Q&A on the Dominic Ongwen and Thomas Kwoyelo cases

26 May 2017 - 15:05

We asked you what you wanted to know about what is happening in Ugandan transitional justice. Here Sarah Kasande of the International Center for Transitional Justice in Kampala answers your questions on the proceedings against Thomas Kwoyelo and Dominic Ongwen.

It feels like the proceedings against Thomas Kwoyelo have been going on for a very long time. What stage is his trial at now and why is it taking so long?

The Kwoyelo case is at the pretrial stage at the moment. During this stage the pretrial Judge handles a series of preliminary matters as required by the ICD rules. These include, orders on disclosure of evidence by the Defence and Prosecution, orders for the protection of witnesses, orders for the participation of victims and finally the confirmation of the charges contained in the indictment.

The current delay is caused by the application by the prosecution to amend the indictment to introduce charges of sexual violence and to prefer charges under common Article 3 of the Geneva Conventions and Customary international law. In June, the pretrial judge will hear arguments from both the prosecution and defence on the application to amend the indictment.

Thereafter the Judge will on whether to allow or reject the amended indictment If all or part of the charges in the indictment are confirmed by the Pretrial Judge, the case will be forwarded to the trial panel of the ICD for the commencement of the trial.

Will the time that Thomas Kwoyelo has been in prison be accounted for?

This will be determined by the trial panel if he is convicted. However common practice is that time served while on remand is often taken into account during sentencing.

What stage is Dominic Ongwen’s trial at? What will happen next and how long will this trial take?

The Dominic Ongwen trial is at the hearing stage. Prosecution is presenting evidence to prove the charges against Ongwen. Prosecution witnesses are currently testifying before court. The defence has an opportunity to question the witnesses.

When the prosecution witnesses finish testifying and the prosecution closes its case, the defence will call its witnesses and the prosecution will also be given a chance to question them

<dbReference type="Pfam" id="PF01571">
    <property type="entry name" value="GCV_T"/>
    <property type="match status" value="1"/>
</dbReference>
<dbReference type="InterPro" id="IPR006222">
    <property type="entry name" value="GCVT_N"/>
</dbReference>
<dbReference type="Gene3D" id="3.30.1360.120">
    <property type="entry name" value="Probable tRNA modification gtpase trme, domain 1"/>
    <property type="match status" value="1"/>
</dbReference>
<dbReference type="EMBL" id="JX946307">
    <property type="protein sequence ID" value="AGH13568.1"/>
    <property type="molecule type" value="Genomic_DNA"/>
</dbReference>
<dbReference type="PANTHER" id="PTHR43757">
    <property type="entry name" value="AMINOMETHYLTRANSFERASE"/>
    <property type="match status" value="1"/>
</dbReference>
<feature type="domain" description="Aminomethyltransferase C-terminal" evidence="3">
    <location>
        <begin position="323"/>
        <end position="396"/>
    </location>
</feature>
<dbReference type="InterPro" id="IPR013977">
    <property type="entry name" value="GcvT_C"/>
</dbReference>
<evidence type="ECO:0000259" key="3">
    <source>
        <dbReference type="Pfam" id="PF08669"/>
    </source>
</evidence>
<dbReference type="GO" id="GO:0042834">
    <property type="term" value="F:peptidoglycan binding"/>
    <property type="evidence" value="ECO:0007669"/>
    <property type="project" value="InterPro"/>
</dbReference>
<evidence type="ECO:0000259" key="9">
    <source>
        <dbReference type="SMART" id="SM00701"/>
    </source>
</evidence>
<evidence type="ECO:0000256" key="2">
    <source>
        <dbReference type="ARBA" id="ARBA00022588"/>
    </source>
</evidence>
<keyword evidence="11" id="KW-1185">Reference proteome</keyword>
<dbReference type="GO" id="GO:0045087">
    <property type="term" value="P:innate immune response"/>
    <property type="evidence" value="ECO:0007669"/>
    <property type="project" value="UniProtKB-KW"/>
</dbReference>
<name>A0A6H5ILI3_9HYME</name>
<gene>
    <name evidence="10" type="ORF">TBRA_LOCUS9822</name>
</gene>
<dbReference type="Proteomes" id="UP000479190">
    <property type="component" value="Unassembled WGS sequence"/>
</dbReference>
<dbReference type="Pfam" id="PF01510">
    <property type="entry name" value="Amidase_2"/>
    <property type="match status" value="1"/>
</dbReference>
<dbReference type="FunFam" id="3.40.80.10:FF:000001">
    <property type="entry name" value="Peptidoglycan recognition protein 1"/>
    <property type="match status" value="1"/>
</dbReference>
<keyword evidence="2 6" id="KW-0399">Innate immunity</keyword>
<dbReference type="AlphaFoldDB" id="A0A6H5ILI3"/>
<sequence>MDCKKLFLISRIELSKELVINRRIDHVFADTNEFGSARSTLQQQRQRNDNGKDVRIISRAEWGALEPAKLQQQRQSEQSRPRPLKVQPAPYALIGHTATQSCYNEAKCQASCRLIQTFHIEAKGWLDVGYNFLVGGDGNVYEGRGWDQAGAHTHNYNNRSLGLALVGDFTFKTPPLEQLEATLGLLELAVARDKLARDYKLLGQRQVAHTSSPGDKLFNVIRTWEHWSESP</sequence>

We’ve heard that reparations may be granted to victims if Dominic Ongwen is convicted at the ICC. Who bears the cost of this?

The practice at the ICC is that at the end of the trial where the accused has been convicted, the Trial Chamber may give an order that the convicted person pays reparations to the victims. Reparations may be collectively or individually and usually take the form of monetary compensation, return of property, rehabilitation or apologies.

In cases where the convict is found indigent and can’t afford the ordered reparations, there is a Trust Fund for Victims within the ICC jurisdiction, established by Member States to the Rome Statute. This raises the funds to comply with such reparation orders by the ICC.

Is there anything else you want to know? Let us know on our twitter page, our Facebook or by email at [email protected].

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Ongwen is did all those thing by somebody order BT(we loss our brother and sister) ICC let see and deicide. Lt took 1 ug.1 africa
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To be sincere, before any prosecution or judgement is take on somebody there are certain instances we should first analyse for example in Dominic's case now, we have to consider if joining the rebels was by will or forcefully, and if by will pass judgement and by force then we have to see that anything he was doing was also by force and as a matter he had no choice but to kill and rape as they are saying. If the government was to also see that because of their initial weakness this happened, then Dominic should come home and face justice here and atleast a maximum of 10years plus the government owing him an apology too as they could not protect their citizens by then. Dominic in my support should come home.
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when ongwen was abducted,where were gov't and human rights?
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If Ongwen was not protected at his childhood by gov't of Uganda. why don't the icc prosecute the gov't officials for failing to protect him?
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Brother,!! ICC have got no authority to do that, it's the gov't of uganda to put the corncern commanders in to account. Secondly, remember the security situation of the time bwana ONGWEN was abducted in that late 80s where-by the then NRA soldears couldn't even just make 10kms control of the areas away from any town in the all region of acholi and west-nile. I was there,i remember the era and the situation, ONGWEN is my age mate and was in the village like me, i know everything: where the gov't was wrong and where they couldn't do anything to save single life due to their in-ability to do that and the hostility(animosity) of the people in the region towards them since they have just removed them from power.
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The biggest concern goes to security personnel
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we shd sentenced them "life imprisonment "
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